Use of CFA


In order to ensure appropriate use of Complete Freund’s Adjuvant (CFA), the UConn Health’s Institutional Animal Care and Use Committee (IACUC) has implemented a policy on the use of CFA.


CFA is an oil-in-water emulsion containing mycobacterial cell wall components. It is used as an agent to potentiate antibody response to injected immunogens by eliciting a local inflammatory response. CFA should be used only when absolutely necessary (e.g., weak antigens, induction of auto-immune response) and may only be used for the initial immunization. Incomplete Freund’s Adjuvant (IFA) or other adjuvants that produce less intensive inflammatory responses (e.g., RIBI® or TiterMax®) should be used whenever possible. Improper use of Freund’s adjuvant can cause undesirable and painful side effects such as excessive inflammation and swelling, abscess formation, ulceration, and tissue necrosis.

Any proposed deviation from these guidelines must be fully explained and justified to the Animal Care Committee in the research proposal.

Occupational Health and Safety

Due to the fact that CFA contains killed mycobacteria, accidental inoculation into personnel handling this agent can result in subsequent positive tuberculin titers and/or local inflammatory lesions, which have poor response to antibiotic therapy. These lesions can be severe and result in granulomas, abscesses, and/or tissue necrosis. Extreme caution should be taken when using CFA.

Personnel Protective Equipment (PPE), especially gloves and eye protection, must be worn when handling CFA. Needles should not be recapped, Luer lock syringes should be used, and anesthesia or sedation of animals being injected is recommended to minimize the risk of accidental exposures to personnel.



CFA may be used only for the first (priming) immunization. IFA should be used for any subsequent, booster immunizations. Inoculum should be free of extraneous microbial or chemical contamination. Filtration of the antigen before mixing with adjuvant is recommended.

Sites of administration of the CFA should be chosen so as to avoid anatomic sites used for handling or restraint of the animals being inoculated. Intravenous administration of CFA is prohibited. Intramuscular, intradermal, and footpad administrations (rodents only, one footpad only) are permitted only with scientific justification and approval of the IACUC.

Injection sites should be clean and free of debris as contamination is likely to result in local infections. Clipping of hair and surgical preparation of the injection sites will reduce the potential for the development of infection and/or abscess formation. Sterile Luer lock syringes and needles should be utilized. Needles should be 25 to 31 gauge in size. The number of injection sites should be limited to the minimum necessary to accommodate the volume of material being administered. Injection sites should be sufficiently separated to prevent coalescing of any inflammatory responses from different injection sites.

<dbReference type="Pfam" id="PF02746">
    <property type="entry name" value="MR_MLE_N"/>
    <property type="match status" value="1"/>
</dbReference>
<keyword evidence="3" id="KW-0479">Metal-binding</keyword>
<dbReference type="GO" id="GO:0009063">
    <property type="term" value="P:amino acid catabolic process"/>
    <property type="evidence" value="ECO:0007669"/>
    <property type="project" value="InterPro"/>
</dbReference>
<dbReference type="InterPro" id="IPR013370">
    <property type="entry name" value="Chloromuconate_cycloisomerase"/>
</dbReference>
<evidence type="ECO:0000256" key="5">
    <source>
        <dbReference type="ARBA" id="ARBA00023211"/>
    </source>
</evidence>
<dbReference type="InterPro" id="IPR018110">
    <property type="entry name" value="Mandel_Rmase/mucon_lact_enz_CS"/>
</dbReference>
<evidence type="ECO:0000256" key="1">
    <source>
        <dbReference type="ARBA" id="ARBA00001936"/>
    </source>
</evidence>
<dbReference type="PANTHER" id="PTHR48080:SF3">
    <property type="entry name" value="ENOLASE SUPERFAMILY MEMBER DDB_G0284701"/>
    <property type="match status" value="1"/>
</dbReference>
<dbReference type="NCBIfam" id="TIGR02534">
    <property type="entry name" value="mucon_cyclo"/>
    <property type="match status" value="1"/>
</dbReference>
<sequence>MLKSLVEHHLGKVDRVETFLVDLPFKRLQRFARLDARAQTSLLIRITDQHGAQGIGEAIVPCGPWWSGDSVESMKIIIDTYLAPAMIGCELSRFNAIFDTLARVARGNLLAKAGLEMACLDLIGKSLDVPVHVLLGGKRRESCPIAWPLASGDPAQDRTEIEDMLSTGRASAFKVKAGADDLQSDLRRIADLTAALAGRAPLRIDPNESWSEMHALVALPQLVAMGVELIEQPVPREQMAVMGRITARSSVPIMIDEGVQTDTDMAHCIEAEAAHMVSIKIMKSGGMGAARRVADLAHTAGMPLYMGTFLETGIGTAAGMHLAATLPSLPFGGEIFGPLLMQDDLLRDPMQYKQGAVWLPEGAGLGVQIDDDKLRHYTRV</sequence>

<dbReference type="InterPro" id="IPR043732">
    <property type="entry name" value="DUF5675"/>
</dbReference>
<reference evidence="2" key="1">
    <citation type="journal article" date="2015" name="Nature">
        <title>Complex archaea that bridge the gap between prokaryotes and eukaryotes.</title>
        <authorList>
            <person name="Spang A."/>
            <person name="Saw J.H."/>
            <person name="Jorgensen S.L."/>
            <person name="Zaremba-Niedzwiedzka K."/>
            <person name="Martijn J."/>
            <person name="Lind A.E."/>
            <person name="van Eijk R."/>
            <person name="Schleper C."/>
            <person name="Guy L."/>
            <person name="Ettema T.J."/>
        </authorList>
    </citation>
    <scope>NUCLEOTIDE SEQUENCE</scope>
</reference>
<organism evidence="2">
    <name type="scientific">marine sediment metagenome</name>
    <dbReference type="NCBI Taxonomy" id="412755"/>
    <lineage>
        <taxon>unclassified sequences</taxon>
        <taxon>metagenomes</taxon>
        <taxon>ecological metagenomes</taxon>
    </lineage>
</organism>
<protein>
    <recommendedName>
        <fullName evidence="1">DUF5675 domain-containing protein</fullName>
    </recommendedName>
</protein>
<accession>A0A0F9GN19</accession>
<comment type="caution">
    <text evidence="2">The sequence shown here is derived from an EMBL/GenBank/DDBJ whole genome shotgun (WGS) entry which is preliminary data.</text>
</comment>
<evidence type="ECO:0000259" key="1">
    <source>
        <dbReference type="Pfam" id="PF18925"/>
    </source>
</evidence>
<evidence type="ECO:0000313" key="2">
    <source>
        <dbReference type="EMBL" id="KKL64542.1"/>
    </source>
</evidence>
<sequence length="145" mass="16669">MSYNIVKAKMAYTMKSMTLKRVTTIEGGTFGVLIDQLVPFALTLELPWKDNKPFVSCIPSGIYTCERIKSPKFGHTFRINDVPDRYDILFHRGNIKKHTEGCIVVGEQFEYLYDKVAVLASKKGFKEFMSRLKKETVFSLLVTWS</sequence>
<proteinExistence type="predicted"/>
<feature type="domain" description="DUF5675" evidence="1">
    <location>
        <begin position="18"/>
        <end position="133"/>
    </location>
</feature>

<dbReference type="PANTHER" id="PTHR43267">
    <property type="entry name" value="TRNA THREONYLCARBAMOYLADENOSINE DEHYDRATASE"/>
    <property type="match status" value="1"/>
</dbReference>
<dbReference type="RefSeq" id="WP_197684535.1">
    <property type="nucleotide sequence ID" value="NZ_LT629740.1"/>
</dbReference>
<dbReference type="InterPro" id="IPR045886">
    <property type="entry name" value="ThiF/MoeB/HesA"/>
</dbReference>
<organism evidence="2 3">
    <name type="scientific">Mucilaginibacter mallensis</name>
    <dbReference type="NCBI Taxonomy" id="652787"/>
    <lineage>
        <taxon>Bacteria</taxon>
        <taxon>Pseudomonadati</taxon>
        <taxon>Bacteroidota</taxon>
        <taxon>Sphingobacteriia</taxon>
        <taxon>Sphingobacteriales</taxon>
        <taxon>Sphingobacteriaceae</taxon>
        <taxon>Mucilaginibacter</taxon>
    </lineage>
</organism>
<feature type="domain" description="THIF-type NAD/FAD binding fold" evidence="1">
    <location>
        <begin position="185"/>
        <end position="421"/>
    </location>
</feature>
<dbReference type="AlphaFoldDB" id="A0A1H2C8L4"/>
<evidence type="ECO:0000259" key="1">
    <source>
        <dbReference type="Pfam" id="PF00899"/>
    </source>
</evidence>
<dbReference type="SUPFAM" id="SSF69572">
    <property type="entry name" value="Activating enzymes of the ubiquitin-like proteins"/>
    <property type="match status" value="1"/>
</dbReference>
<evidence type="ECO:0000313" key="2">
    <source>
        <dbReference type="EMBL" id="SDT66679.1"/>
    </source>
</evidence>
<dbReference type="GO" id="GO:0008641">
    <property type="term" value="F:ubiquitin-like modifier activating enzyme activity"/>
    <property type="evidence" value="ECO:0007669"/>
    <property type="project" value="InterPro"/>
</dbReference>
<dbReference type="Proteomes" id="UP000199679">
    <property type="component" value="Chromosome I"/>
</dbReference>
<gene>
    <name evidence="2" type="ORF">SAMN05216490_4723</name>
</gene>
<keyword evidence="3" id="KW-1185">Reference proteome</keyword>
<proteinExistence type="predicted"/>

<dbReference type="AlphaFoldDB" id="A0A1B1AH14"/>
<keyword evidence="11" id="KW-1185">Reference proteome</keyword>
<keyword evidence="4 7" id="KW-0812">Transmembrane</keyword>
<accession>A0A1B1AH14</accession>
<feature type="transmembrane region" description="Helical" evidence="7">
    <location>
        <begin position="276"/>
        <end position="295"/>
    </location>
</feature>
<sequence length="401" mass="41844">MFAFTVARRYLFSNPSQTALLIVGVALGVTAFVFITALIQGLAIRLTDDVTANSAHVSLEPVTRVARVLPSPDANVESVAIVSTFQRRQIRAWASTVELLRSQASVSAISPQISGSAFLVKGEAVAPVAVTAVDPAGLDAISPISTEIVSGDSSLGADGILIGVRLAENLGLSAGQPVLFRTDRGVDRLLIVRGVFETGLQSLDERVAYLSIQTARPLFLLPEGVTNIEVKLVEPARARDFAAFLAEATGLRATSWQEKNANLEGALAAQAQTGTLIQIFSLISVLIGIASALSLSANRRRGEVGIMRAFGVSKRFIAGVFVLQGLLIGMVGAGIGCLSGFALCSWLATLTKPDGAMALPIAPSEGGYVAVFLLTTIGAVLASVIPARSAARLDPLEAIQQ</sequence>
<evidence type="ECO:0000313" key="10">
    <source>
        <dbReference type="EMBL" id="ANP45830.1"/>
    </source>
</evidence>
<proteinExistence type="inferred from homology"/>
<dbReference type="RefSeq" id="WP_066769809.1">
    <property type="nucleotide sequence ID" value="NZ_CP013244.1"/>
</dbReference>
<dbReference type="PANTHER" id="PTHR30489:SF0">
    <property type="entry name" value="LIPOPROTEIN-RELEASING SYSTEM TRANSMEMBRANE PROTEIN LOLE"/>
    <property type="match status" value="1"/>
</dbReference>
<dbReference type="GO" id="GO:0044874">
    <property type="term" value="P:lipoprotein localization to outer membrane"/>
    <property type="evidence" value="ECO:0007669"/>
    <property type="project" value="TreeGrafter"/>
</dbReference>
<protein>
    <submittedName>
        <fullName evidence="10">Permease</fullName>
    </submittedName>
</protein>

Animals may receive booster immunizations of IFA or another adjuvant, as required, to develop the desired immune response as long as no adverse effects from prior immunizations are present. There should be a minimum interval of two weeks between initial and subsequent immunizations.

The following is a list of acceptable routes of administration and volumes of CFA for the indicated species:

Species Subcutaneous IM SubQ via Footpad ID IP
Mouse 0.1 ml/site

4 sites maximum

NR (Not Recommended) Requires Scientific Justification 0.05 ml/site

4 sites maximum

0.25 ml maximum
Rat 0.2 ml/site

4 sites maximum

NR Requires Scientific Justification 0.05 ml/site

4 sites maximum

0.5 ml maximum
Rabbits 0.25 ml/site

4 sites maximum

0.25 ml/site

4 sites maximum

Requires Scientific Justification

NR 0.05 ml/site

1.0 ml total

Not permitted

Animals must be closely monitored for complications following CFA administration. Daily observation of injection sites must be documented in written records for the initial 2 days post immunization and a minimum of once weekly thereafter. Injection sites should be closely monitored for the development of severe lesions. When the adjuvant has been administered intraperitoneally in rodents, the animals must be monitored closely for excessive abdominal distension.


1. ARAC Guidelines: Recommendations for Consideration in the Research Use of Inflammatory Agents. NIH Office of animal Care and Use. May, 1996.

2. Jackson, LR and Fox, JG. Institutional Policies and Guidelines on Adjuvants and Antibody Production. ILAR Journal, Vol. 37(3): 141-152, 1995.

Effective Dates:   December 21, 2017 thru November 30, 2020